+<paragraph role="paragraph" id="par_id31559474" xml-lang="en-US" l10n="U" oldref="264">'HH:MI:SS[.SS]'
</paragraph>
+</tablecell>	
+</tablerow>	
 <tablerow>
 <tablecell colspan="" rowspan="">
-<paragraph role="paragraph" id="par_id3153264" xml-lang="en-US" l10n="U" oldref="265">DateTime</paragraph>
+<paragraph role="paragraph" id="par_id31509641" xml-lang="en-US" l10n="U" oldref="257">DateTime</paragraph>
 </tablecell>
 <tablecell colspan="" rowspan="">
-<paragraph role="paragraph" id="par_id3153981" xml-lang="en-US" l10n="U" oldref="266">{ts
'YYYY-MM-DD HH:MI:SS[.SS]'} - [ ] optional</paragraph>
+<paragraph role="paragraph" id="par_id31509642" xml-lang="en-US" l10n="U" oldref="258">{D'YYYY-MM-DD
HH:MM:SS'}</paragraph>
 </tablecell>
-</tablerow>
+<tablecell colspan="" rowspan="">
+<paragraph role="paragraph" id="par_id31509643" xml-lang="en-US" l10n="U" oldref="264">{ts
'YYYY-MM-DD HH:MI:SS[.SS]'} </paragraph>
+</tablecell>
+<tablecell colspan="" rowspan="">
+<paragraph role="paragraph" id="par_id31509644" xml-lang="en-US" l10n="U" oldref="264">'YYYY-MM-DD
HH:MI:SS[.SS]' </paragraph>
+</tablecell>	
+</tablerow>	
 </table>
-<paragraph role="paragraph" id="par_id3149539" xml-lang="en-US" l10n="U" oldref="267">Example:
select {d '1999-12-31'} from world.years</paragraph>
-<paragraph role="paragraph" id="par_id3146073" xml-lang="en-US" l10n="U" oldref="268">
-<emph>Like </emph>Escape Sequence: {escape 'escape-character'}</paragraph>
-<paragraph role="paragraph" id="par_id3150661" xml-lang="en-US" l10n="U" oldref="269">Example:
select * from Item where ItemName like 'The *%' {escape '*'}</paragraph>
-<paragraph role="paragraph" id="par_id3148541" xml-lang="en-US" l10n="U" oldref="270">The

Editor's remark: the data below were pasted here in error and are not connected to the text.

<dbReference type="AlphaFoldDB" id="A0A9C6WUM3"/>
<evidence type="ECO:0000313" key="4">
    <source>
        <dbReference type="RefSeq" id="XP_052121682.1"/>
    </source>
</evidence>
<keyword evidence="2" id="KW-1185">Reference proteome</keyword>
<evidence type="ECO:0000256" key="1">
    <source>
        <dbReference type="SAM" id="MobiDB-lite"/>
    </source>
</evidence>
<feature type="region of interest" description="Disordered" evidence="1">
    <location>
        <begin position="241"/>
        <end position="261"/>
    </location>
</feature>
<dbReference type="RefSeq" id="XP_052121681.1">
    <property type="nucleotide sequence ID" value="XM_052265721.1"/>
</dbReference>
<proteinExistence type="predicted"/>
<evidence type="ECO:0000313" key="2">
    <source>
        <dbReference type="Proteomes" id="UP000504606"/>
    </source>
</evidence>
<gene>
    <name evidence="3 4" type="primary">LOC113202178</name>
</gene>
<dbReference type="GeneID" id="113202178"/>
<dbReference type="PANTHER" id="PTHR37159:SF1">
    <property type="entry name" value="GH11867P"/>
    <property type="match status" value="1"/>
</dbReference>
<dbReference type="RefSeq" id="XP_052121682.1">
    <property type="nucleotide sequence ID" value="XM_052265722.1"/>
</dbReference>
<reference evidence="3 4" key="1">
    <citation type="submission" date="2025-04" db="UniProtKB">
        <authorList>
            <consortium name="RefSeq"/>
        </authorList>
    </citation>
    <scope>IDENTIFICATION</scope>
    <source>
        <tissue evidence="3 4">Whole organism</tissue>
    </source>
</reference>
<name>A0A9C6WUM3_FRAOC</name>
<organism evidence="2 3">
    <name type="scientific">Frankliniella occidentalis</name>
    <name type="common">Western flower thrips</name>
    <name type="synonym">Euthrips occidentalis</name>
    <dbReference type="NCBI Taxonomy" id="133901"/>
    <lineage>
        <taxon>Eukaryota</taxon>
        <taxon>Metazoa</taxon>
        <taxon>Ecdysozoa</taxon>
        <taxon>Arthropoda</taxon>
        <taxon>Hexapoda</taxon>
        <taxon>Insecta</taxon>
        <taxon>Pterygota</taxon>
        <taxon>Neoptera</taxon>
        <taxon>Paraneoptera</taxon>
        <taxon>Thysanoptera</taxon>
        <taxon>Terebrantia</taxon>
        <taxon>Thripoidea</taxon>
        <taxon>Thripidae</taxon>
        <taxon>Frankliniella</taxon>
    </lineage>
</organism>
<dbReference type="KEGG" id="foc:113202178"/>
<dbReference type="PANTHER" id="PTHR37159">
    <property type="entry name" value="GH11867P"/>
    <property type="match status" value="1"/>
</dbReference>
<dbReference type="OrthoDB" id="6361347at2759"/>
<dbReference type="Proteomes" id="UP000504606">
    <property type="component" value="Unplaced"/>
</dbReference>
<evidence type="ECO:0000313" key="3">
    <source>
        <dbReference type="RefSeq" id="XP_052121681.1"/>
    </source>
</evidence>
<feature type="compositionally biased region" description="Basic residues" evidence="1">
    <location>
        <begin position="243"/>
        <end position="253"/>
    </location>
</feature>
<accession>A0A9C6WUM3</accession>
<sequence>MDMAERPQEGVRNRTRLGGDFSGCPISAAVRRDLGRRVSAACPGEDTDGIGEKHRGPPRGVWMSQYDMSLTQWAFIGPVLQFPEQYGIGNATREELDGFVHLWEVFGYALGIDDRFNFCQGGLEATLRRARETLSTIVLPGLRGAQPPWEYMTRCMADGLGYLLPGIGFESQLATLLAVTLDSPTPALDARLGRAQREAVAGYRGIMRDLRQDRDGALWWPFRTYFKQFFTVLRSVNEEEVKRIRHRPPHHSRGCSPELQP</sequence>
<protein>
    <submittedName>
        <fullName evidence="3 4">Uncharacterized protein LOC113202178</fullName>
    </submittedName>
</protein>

example will give you all of the entries where the item name begins with 'The *'. This means
that you can also search for characters that would otherwise be interpreted as placeholders,
such as *, ?, _, % or the period.</paragraph>
-<paragraph role="paragraph" id="par_id3150572" xml-lang="en-US" l10n="U" oldref="271">
-<emph>Outer Join</emph> Escape Sequence: {oj outer-join}</paragraph>
-<paragraph role="paragraph" id="par_id3156052" xml-lang="en-US" l10n="U" oldref="272">Example:
select Article.* from {oj item LEFT OUTER JOIN orders ON item.no=orders.ANR}</paragraph>
-<paragraph role="heading" id="hd_id3153674" xml-lang="en-US" level="3" l10n="U" oldref="109">Querying
text fields</paragraph>
-<paragraph role="paragraph" id="par_id3149134" xml-lang="en-US" l10n="U" oldref="110">To
query the content of a text field, you must put the expression between single quotes. The
distinction between uppercase and lowercase letters depends on the database in use. LIKE,
by definition, is case-sensitive (though some databases don't see it that strict).</paragraph>
-<paragraph role="heading" id="hd_id3149302" xml-lang="en-US" level="3" l10n="U" oldref="111">Querying
date fields</paragraph>
-<paragraph role="paragraph" id="par_id3150510" xml-lang="en-US" l10n="U" oldref="112">Even
if you want to filter by a date, you must place the expression between single quotation marks.
The following formats are valid: YYYY-MM-DD HH:MM:SS and YYYY/MM/DD HH:MM:SS as well as YYYY.MM.DD
HH:MM:SS</paragraph>
+	
+
+   <paragraph role="paragraph" id="par_id3149539" xml-lang="en-US" l10n="U" oldref="267">Example:
select {d '1999-12-31'} from world.years</paragraph>
+	<paragraph role="paragraph" xml-lang="en-US" l10n="U">Example: select * from mytable
where years='1999-12-31' </paragraph>
+<paragraph role="paragraph" id="par_id3150510" xml-lang="en-US" l10n="U" oldref="112">All
date expressions (literals) must be enclosed with single quotation marks. (Consult the reference
for the particular database and connnector you are using for more details.)</paragraph>
+
+   <!--//kls end moved -->
 <paragraph role="heading" id="hd_id3150427" xml-lang="en-US" level="3" l10n="U" oldref="228">Querying
Yes/No fields</paragraph>
 <paragraph role="paragraph" id="par_id3149523" xml-lang="en-US" l10n="CHG" oldref="229">To
query Yes/No fields, use the following syntax for dBASE tables:</paragraph>
 <table id="tbl_id3150146">